In a letter to the Commission concerning the issue of coverage of non-paid and per diem board and council members, the Counsel to the Governor indicated the lack of clarity in the language of paragraph (i) and stated that there was no desire to place an undue burden on people who were essentially volunteering their services. The Commission agrees that there is ambiguity in the paragraph. The term "commissions" is set forth in both subparagraphs (iii) and (iv). There is no apparent explanation for that. The term "commission" is also referred to twice in the definition of the term State agency in §73(1)(g), once with no limitation and once with the limitation that at least one of its members be appointed by the Governor.11 And, although the word "council" is not referred to in the definition of State agency, subparagraph (iii) refers to officers and employees of councils.12
The Commission could conclude that the subdivision can be strictly construed to require that non-paid or per diem board members are covered by §73. We could determine that §73 covers non-paid members of State boards and councils, while not so covering similarly situated individuals of other entities. The language supports that conclusion and that would be our reading but for the fact that we think that conclusion was probably not intended. The result would not be beneficial to the citizens of this State. The Commission is unwilling to reach that result without providing an opportunity for either a clear statutory provision that §73 covers non-paid or per diem board and council members or a clarification in the law to treat non-paid or per diem members or directors of boards, councils, commissions, authorities or public benefit corporations the same, whether that results in coverage by §73 or not.
The Commission believes that there is little apparent distinction among commissions, public benefit corporations, authorities, and boards and councils to treat them so differently. It is possible that the term "commissions" also was meant to include boards and councils. In any event, it is our judgment that there is a lack of a clear expression of intent to treat such non-paid or per diem board or council members the same as or differently than commission members.
The Commission is concerned that its temporary suspension of the enforcement of §73 not result in the absence of a code of ethical conduct to be applicable to these non-paid or per diem board or council members. The Commission believes that the confidence of the public in the integrity of the operation of these boards and councils demands that they be required to formulate a code of ethics with a mechanism for enforcement if this suspension is to continue pending legislative action. The Commission has concluded that, during the suspension of the application of §73, these boards and councils should be required to adhere to a code of ethical conduct. This same consideration should apply to any statutory exemption which is enacted to cure the ambiguity now present.
Therefore, each affected board or council which desires that the Commission continue this suspension of enforcement of §73 as to it beyond March 1, 1989, or earlier if legislation is enacted affecting these members, until June 30, 1989, shall adopt a code of conduct according to its legal procedure. At a minimum, the code shall contain the same restrictions, if any, to which such State boards and councils are now subject under §73 of the Public Officers Law which expires December 31, 1988.15 The code of conduct should also include provisions relating to conflicts of interest of members of such State boards or councils and to appearances, practicing or rendering of services for compensation before the member's own State board or council or the State agency with which they have a responsibility or relationship; provisions affecting post-service appearances, practicing or rendering of services for compensation before the member's own State board or council or the State agency with which he or she had a responsibility or relationship; and a procedure for the enforcement of the provisions of such code.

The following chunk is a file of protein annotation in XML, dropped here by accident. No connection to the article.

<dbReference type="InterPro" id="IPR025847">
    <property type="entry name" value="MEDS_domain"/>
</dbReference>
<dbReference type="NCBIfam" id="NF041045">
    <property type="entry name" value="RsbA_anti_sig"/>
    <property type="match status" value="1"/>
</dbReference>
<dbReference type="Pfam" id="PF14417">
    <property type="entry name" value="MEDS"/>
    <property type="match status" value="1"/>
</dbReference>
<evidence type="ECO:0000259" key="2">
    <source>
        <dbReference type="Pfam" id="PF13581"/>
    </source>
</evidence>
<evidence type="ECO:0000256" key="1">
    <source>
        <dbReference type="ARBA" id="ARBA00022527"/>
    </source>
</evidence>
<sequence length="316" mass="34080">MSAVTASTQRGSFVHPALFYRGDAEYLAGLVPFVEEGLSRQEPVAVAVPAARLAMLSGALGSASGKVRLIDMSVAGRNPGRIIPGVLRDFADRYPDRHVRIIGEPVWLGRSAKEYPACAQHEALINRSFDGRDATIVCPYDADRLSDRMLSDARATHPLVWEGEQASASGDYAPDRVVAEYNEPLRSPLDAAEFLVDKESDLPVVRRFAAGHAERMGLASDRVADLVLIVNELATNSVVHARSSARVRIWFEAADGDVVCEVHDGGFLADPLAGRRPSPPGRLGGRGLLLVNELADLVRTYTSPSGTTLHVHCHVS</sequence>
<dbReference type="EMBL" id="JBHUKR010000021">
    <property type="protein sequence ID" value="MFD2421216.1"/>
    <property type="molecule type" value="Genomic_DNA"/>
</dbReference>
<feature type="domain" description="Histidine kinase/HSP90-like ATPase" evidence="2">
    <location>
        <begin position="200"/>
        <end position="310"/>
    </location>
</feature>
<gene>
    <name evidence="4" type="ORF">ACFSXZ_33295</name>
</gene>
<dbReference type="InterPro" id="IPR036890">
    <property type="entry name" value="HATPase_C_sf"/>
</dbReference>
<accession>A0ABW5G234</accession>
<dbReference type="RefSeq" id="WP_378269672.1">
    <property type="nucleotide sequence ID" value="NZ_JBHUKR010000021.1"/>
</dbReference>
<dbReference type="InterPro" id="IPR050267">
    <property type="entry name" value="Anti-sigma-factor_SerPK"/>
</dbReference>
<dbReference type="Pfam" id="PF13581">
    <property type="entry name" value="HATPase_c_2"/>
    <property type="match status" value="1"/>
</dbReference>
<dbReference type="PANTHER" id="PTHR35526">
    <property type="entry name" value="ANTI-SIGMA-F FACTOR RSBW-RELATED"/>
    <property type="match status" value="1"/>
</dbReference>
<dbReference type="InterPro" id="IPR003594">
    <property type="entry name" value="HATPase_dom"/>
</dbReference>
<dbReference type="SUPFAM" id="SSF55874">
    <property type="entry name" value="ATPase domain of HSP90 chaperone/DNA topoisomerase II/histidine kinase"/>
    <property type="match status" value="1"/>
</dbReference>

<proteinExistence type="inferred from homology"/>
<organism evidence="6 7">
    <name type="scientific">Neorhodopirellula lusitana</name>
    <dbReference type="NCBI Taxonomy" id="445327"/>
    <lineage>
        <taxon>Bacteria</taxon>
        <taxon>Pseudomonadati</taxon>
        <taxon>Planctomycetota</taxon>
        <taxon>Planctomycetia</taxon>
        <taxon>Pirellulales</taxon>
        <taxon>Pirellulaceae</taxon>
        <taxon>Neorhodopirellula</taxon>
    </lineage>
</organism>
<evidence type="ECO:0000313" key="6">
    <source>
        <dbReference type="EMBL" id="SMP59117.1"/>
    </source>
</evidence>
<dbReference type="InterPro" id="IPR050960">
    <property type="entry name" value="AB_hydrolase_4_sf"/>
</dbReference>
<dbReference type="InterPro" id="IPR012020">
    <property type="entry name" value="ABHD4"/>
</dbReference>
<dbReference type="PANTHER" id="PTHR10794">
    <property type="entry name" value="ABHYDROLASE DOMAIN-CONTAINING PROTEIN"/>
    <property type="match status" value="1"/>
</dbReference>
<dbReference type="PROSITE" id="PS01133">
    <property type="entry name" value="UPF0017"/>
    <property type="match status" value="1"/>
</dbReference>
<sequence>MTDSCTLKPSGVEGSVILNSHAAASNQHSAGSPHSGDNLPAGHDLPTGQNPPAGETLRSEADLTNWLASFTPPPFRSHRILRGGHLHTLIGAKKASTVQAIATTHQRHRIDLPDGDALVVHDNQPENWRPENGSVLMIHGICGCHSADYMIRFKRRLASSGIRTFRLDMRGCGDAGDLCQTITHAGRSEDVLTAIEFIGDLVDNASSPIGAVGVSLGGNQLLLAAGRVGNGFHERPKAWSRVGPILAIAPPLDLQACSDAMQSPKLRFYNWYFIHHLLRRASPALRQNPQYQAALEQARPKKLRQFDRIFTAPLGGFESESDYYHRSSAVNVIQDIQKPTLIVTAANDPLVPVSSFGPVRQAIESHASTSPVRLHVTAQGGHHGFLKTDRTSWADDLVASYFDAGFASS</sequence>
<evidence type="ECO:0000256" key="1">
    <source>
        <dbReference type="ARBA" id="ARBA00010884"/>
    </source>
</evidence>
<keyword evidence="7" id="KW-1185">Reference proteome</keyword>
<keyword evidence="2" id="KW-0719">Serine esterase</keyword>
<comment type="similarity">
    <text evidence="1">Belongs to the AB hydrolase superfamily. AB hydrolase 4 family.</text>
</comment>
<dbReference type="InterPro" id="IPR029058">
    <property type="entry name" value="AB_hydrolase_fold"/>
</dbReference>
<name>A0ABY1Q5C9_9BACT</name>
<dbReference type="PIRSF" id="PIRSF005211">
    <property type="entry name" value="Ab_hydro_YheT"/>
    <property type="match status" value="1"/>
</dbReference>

The Commission will recommend to the Governor and the Legislature that the coverage of §73, as it is effective on and after January 1, 1989, be clarified as to its application to non-paid or per diem members of State boards or councils. By June 30, 1989, the Commission will review its determination in this advisory opinion should no legislative action have been taken before then.
All members of the State boards and councils affected by this opinion will continue to be subject to the provisions of §74 of the Public Officers Law on and after January 1, 1989. 16 Section 74 establishes a rule with respect to conflicts of interest which provides that:
2. (n)o officer or employee of a state agency . . . should have any interest, financial or otherwise, direct or indirect, or engage in any business or transaction or professional activity or incur any obligation of any nature, which is in substantial conflict with the proper discharge of his duties in the public interest.Standards for the application of that rule are contained in §74 and will be utilized to determine adherence to that section. Under §94(9)(g) and (11)(c) of the Executive Law, the Commission may receive and investigate complaints which allege a violation of §74.
Additionally, under §73-a of the Public Officers Law, a member of a State board or council affected by this Opinion may be required to file a financial disclosure statement if the position he or she holds is designated policy-making by the appropriate appointing authority. Any such member who is so required to file a financial disclosure statement will continue to be subject to the restriction contained in §73(3) against receipt of compensation for appearances or rendition of services before the Court of Claims.17 The Commission will not suspend enforcement of that provision during the suspension period provided for in this opinion.
Elizabeth D. Moore, Chair
Joseph J. Buderwitz, Jr.
Angelo A. Costanza
Robert B. McKay, Members
Dated: December 29, 1988